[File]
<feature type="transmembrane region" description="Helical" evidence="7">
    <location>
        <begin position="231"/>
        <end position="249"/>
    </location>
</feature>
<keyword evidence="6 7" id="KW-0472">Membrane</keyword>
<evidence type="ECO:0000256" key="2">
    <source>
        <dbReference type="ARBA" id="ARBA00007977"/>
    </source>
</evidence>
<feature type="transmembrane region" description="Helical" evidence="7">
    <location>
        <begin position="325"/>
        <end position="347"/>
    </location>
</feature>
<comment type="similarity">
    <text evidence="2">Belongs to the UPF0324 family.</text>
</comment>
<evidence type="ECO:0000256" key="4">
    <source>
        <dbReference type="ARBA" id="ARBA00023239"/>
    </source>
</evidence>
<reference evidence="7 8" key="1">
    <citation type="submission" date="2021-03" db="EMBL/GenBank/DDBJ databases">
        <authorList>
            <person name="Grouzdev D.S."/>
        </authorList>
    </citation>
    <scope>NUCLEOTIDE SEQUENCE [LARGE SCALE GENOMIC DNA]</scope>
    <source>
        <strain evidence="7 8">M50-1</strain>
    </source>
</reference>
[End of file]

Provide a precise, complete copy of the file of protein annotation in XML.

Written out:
<feature type="transmembrane region" description="Helical" evidence="7">
    <location>
        <begin position="231"/>
        <end position="249"/>
    </location>
</feature>
<keyword evidence="6 7" id="KW-0472">Membrane</keyword>
<evidence type="ECO:0000256" key="2">
    <source>
        <dbReference type="ARBA" id="ARBA00007977"/>
    </source>
</evidence>
<feature type="transmembrane region" description="Helical" evidence="7">
    <location>
        <begin position="325"/>
        <end position="347"/>
    </location>
</feature>
<comment type="similarity">
    <text evidence="2">Belongs to the UPF0324 family.</text>
</comment>
<evidence type="ECO:0000256" key="4">
    <source>
        <dbReference type="ARBA" id="ARBA00023239"/>
    </source>
</evidence>
<reference evidence="7 8" key="1">
    <citation type="submission" date="2021-03" db="EMBL/GenBank/DDBJ databases">
        <authorList>
            <person name="Grouzdev D.S."/>
        </authorList>
    </citation>
    <scope>NUCLEOTIDE SEQUENCE [LARGE SCALE GENOMIC DNA]</scope>
    <source>
        <strain evidence="7 8">M50-1</strain>
    </source>
</reference>